Lima: At least 12 people were killed in clashes near Juliaca airport in southeastern Peru on Monday, said the local ombudsman’s office, reported DW News.
The anti-government protesters, demanding the resignation of President Dina Boluarte, attempted to enter an airport, where they clashed with law enforcement officials.
“We ask the forces of law and order to make a legal, necessary and proportional use of force and we urge the state prosecutor’s office to carry out a prompt investigation to clarify the facts,” the ombudsman’s office wrote on Twitter.
Protest began in early December
The anti-government protests began in Peru in early December following the removal and arrest of then-president Pedro Castillo shortly after his attempt to illegally dissolve Congress, reported DW News.
Protesters in Peru have erected new blockades and expanded their demonstrations in several regions, as calls for new elections and the release of detained former President Pedro Castillo grow across the country.
He is serving 18 months in pre-trial detention on charges of rebellion, which he denies.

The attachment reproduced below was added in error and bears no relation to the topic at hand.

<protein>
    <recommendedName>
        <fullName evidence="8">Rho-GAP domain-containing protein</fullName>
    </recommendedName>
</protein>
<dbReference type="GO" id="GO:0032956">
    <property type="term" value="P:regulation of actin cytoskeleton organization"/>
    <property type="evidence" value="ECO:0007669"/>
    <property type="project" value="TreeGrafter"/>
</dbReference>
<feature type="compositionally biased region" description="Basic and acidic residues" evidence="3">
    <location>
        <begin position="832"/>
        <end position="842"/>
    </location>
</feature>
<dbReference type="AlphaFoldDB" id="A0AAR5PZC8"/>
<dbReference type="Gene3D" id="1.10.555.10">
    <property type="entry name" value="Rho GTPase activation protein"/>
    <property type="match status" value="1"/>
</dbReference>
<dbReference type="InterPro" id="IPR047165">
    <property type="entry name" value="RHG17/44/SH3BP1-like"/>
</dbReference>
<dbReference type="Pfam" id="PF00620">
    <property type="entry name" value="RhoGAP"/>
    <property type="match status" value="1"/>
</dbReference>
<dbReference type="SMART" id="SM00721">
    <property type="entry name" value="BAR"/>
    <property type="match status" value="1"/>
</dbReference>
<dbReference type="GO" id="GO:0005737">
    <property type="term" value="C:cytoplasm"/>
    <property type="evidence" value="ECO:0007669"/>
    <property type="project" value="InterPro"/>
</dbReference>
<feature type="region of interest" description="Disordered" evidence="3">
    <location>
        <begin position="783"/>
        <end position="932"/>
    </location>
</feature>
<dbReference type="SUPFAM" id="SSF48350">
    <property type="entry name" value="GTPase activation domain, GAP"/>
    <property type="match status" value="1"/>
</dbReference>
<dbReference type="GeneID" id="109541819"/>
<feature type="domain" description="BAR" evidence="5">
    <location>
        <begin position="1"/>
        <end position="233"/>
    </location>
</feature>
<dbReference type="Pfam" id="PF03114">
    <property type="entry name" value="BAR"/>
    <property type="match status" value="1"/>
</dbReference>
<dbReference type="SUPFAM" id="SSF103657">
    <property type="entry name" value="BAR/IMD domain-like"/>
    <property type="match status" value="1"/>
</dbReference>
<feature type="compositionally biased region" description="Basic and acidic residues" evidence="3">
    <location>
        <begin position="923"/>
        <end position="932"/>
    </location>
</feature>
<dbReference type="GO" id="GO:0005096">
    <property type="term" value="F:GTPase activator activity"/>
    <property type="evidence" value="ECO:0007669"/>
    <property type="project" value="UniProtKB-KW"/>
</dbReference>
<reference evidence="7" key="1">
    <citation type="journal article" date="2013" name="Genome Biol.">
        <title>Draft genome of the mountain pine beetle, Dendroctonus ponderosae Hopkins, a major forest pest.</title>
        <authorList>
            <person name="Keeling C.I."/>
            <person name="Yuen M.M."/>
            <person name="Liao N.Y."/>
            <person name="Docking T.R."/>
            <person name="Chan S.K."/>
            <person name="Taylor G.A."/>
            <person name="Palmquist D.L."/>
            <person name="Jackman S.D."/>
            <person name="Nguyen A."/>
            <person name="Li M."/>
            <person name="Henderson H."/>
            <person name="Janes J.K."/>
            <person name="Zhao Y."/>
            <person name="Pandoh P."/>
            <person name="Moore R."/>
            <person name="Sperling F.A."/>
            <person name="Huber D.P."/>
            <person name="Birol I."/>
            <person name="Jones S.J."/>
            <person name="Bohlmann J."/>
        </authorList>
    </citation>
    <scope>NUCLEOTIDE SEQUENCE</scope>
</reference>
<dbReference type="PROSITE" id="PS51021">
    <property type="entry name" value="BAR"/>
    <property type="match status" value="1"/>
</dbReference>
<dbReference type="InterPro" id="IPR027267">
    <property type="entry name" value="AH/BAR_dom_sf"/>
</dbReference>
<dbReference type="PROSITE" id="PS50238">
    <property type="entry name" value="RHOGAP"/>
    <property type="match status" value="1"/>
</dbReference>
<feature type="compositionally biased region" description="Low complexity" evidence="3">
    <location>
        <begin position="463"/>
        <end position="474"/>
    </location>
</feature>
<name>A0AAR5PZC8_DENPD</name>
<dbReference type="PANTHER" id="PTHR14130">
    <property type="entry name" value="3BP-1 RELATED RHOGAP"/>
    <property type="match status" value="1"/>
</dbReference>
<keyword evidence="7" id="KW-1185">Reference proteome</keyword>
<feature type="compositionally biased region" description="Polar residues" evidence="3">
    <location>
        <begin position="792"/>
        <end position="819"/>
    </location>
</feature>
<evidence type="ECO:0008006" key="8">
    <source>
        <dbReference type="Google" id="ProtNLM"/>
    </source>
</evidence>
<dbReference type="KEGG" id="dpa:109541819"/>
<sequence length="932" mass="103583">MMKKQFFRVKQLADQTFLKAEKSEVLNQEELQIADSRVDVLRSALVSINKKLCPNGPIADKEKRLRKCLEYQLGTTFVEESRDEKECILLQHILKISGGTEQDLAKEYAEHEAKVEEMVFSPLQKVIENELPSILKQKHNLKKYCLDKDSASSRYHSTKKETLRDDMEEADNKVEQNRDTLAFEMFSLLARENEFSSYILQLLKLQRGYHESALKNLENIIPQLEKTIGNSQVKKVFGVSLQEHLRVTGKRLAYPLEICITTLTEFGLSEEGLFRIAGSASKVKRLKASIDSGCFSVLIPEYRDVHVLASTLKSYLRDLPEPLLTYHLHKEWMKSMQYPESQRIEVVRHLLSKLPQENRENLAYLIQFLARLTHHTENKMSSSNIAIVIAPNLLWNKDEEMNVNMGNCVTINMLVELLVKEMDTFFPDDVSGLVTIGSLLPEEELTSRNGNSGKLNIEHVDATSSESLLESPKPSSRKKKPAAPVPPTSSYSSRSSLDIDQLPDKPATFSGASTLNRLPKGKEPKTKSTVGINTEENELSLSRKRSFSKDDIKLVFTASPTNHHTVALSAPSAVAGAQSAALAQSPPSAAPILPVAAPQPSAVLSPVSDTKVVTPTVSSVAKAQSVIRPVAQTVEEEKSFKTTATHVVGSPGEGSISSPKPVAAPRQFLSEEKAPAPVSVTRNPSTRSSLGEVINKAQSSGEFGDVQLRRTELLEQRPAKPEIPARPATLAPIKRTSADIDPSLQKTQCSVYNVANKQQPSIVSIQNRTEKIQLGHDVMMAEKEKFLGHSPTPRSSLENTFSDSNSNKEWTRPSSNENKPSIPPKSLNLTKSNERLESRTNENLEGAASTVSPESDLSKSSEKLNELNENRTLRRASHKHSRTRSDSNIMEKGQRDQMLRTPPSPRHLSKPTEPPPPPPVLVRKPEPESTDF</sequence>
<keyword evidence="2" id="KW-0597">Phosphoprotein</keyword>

Protest growing despite new president’s early election pledge
Meanwhile, the protest is growing despite new president’s early election pledge. President Dina Boluarte promises to hold a vote in 2024 amid growing protests demanding the release of ex-President Pedro Castillo.
Protests resumed last week after a holiday lull. Apart from early elections and the release of Castillo, the protestors are calling for the resignation of new President Dina Boluarte, closure of Congress and changes to the constitution, reported DW News.
Juliaca, located in the Puno region on the border with Bolivia, has been a hotbed of anti-government protests. An open-ended strike was declared there on January 4.
Protests swiftly broke out across the country, with many supporters of the detained former leader demanding that Peru hold elections rather than allow Boluarte to stay in power until Castillo’s term ends in 2026. Some protesters have also called for Congress to be shut down.
The demands for new elections come as recent polls show nearly nine in 10 Peruvians disapprove of the nation’s legislature amid years of political scandals and instability. The country is now on its sixth president since 2016.
The power struggle in the country has continued as the Andes region and its thousands of small farms struggle to survive the worst drought in a half-century.